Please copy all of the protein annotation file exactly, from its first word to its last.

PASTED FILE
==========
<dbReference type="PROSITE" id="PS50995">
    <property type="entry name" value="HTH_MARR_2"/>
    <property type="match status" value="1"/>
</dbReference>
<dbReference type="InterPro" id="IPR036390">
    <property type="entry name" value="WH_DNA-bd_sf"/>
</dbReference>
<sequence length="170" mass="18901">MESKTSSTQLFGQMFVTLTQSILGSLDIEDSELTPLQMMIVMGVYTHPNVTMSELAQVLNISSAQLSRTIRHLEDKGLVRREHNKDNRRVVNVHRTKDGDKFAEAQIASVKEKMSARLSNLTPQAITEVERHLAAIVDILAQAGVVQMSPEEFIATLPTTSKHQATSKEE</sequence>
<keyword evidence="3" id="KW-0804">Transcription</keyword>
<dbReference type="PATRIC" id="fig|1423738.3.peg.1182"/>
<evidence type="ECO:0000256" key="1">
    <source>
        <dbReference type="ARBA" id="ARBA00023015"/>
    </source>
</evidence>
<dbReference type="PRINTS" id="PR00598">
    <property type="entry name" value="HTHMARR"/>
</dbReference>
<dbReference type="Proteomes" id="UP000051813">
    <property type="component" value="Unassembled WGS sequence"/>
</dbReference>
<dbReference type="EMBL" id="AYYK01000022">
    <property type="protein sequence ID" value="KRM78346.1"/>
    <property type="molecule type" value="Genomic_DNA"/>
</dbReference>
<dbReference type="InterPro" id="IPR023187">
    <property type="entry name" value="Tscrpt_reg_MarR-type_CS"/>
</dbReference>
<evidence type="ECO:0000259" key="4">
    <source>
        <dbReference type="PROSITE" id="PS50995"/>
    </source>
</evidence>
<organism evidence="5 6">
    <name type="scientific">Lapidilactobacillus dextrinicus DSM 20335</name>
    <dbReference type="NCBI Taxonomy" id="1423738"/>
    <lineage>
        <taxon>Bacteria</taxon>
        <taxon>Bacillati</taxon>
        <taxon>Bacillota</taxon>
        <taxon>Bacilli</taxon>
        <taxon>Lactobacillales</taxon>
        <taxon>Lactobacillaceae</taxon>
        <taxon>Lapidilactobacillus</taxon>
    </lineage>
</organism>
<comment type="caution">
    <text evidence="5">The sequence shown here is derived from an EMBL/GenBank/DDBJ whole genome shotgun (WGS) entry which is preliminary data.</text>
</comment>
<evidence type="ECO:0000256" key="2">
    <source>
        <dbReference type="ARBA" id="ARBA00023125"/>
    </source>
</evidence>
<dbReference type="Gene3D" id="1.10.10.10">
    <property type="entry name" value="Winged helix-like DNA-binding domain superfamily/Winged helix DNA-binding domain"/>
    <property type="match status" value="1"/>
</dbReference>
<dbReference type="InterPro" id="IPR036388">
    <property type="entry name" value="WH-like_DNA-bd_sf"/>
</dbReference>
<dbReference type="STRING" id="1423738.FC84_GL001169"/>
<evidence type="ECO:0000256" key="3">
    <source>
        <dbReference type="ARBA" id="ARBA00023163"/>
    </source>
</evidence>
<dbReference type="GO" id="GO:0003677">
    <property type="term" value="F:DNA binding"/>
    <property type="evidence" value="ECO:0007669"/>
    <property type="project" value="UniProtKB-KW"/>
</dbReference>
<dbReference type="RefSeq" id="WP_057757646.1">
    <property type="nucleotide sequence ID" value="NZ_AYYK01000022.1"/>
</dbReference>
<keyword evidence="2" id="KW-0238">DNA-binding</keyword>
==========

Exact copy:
<dbReference type="PROSITE" id="PS50995">
    <property type="entry name" value="HTH_MARR_2"/>
    <property type="match status" value="1"/>
</dbReference>
<dbReference type="InterPro" id="IPR036390">
    <property type="entry name" value="WH_DNA-bd_sf"/>
</dbReference>
<sequence length="170" mass="18901">MESKTSSTQLFGQMFVTLTQSILGSLDIEDSELTPLQMMIVMGVYTHPNVTMSELAQVLNISSAQLSRTIRHLEDKGLVRREHNKDNRRVVNVHRTKDGDKFAEAQIASVKEKMSARLSNLTPQAITEVERHLAAIVDILAQAGVVQMSPEEFIATLPTTSKHQATSKEE</sequence>
<keyword evidence="3" id="KW-0804">Transcription</keyword>
<dbReference type="PATRIC" id="fig|1423738.3.peg.1182"/>
<evidence type="ECO:0000256" key="1">
    <source>
        <dbReference type="ARBA" id="ARBA00023015"/>
    </source>
</evidence>
<dbReference type="PRINTS" id="PR00598">
    <property type="entry name" value="HTHMARR"/>
</dbReference>
<dbReference type="Proteomes" id="UP000051813">
    <property type="component" value="Unassembled WGS sequence"/>
</dbReference>
<dbReference type="EMBL" id="AYYK01000022">
    <property type="protein sequence ID" value="KRM78346.1"/>
    <property type="molecule type" value="Genomic_DNA"/>
</dbReference>
<dbReference type="InterPro" id="IPR023187">
    <property type="entry name" value="Tscrpt_reg_MarR-type_CS"/>
</dbReference>
<evidence type="ECO:0000259" key="4">
    <source>
        <dbReference type="PROSITE" id="PS50995"/>
    </source>
</evidence>
<organism evidence="5 6">
    <name type="scientific">Lapidilactobacillus dextrinicus DSM 20335</name>
    <dbReference type="NCBI Taxonomy" id="1423738"/>
    <lineage>
        <taxon>Bacteria</taxon>
        <taxon>Bacillati</taxon>
        <taxon>Bacillota</taxon>
        <taxon>Bacilli</taxon>
        <taxon>Lactobacillales</taxon>
        <taxon>Lactobacillaceae</taxon>
        <taxon>Lapidilactobacillus</taxon>
    </lineage>
</organism>
<comment type="caution">
    <text evidence="5">The sequence shown here is derived from an EMBL/GenBank/DDBJ whole genome shotgun (WGS) entry which is preliminary data.</text>
</comment>
<evidence type="ECO:0000256" key="2">
    <source>
        <dbReference type="ARBA" id="ARBA00023125"/>
    </source>
</evidence>
<dbReference type="Gene3D" id="1.10.10.10">
    <property type="entry name" value="Winged helix-like DNA-binding domain superfamily/Winged helix DNA-binding domain"/>
    <property type="match status" value="1"/>
</dbReference>
<dbReference type="InterPro" id="IPR036388">
    <property type="entry name" value="WH-like_DNA-bd_sf"/>
</dbReference>
<dbReference type="STRING" id="1423738.FC84_GL001169"/>
<evidence type="ECO:0000256" key="3">
    <source>
        <dbReference type="ARBA" id="ARBA00023163"/>
    </source>
</evidence>
<dbReference type="GO" id="GO:0003677">
    <property type="term" value="F:DNA binding"/>
    <property type="evidence" value="ECO:0007669"/>
    <property type="project" value="UniProtKB-KW"/>
</dbReference>
<dbReference type="RefSeq" id="WP_057757646.1">
    <property type="nucleotide sequence ID" value="NZ_AYYK01000022.1"/>
</dbReference>
<keyword evidence="2" id="KW-0238">DNA-binding</keyword>